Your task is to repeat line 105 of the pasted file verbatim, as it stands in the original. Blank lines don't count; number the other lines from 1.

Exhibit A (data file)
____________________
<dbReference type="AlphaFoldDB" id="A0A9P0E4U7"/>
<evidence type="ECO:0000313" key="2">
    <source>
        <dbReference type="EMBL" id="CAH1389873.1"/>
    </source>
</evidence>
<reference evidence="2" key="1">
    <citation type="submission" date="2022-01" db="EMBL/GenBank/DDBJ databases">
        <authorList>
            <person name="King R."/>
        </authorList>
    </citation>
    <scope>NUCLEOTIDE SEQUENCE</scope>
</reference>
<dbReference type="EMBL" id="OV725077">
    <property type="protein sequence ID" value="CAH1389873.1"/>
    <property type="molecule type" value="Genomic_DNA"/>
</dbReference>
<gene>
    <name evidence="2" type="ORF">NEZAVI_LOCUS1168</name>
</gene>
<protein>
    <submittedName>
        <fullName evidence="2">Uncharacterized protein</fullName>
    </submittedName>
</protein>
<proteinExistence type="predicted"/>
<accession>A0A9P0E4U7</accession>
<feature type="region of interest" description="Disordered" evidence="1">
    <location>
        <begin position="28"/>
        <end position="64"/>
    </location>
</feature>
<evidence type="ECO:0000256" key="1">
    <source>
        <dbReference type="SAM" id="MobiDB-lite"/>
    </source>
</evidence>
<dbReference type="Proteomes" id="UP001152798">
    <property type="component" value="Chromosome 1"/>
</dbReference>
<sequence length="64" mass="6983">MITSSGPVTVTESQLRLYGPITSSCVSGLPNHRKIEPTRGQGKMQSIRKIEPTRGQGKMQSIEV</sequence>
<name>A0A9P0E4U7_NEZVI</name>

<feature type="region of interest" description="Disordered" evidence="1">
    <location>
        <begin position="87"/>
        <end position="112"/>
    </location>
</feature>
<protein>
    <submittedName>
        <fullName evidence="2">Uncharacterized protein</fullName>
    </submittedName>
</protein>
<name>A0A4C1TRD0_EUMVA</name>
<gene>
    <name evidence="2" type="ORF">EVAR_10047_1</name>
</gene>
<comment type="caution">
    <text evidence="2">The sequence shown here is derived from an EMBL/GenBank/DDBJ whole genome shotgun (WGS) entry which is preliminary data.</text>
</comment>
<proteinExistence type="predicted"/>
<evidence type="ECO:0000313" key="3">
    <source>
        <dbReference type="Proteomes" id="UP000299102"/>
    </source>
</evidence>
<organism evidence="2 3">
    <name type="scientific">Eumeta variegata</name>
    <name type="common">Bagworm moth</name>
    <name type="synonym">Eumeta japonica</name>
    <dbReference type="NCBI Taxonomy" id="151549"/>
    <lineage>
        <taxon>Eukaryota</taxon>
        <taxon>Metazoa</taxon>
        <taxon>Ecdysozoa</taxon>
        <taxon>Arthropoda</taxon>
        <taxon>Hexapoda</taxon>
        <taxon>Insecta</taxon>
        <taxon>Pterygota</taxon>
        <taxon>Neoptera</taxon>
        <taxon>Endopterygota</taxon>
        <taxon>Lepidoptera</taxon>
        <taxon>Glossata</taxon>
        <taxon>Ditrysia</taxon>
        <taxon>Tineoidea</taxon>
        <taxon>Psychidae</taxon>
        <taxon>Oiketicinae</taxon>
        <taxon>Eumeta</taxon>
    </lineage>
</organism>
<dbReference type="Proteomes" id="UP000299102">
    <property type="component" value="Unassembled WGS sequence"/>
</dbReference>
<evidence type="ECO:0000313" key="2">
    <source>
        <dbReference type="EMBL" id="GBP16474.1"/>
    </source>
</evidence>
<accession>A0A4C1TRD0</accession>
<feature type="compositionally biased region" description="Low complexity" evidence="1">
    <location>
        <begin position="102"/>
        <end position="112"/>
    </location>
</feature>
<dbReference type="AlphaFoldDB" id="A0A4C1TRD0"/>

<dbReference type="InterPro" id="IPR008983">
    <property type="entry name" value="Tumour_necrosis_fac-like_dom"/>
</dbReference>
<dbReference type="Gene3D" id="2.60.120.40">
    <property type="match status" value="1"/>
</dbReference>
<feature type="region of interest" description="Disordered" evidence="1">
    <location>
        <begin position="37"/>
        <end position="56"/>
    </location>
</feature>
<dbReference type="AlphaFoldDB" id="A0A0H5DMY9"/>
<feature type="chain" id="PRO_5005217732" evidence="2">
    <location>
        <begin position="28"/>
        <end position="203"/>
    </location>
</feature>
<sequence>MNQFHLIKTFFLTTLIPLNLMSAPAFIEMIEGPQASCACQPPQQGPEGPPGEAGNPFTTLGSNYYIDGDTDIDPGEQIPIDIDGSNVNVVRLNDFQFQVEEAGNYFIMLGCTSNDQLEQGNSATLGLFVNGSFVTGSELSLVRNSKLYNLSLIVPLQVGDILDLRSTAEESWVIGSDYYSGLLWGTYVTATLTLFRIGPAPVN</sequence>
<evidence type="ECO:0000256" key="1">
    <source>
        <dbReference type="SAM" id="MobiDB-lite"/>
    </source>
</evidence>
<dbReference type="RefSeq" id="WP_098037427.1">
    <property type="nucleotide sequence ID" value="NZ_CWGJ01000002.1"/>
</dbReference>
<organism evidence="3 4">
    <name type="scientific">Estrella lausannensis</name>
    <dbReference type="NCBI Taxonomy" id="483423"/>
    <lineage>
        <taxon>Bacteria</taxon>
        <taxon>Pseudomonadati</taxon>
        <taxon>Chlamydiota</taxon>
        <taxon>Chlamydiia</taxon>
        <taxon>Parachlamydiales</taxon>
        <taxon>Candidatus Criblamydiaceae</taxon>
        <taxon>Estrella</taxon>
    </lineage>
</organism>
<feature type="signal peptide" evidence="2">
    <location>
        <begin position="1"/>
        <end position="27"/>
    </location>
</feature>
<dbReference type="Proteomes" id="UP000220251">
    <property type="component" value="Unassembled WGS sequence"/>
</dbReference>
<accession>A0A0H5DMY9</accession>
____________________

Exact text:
        <end position="112"/>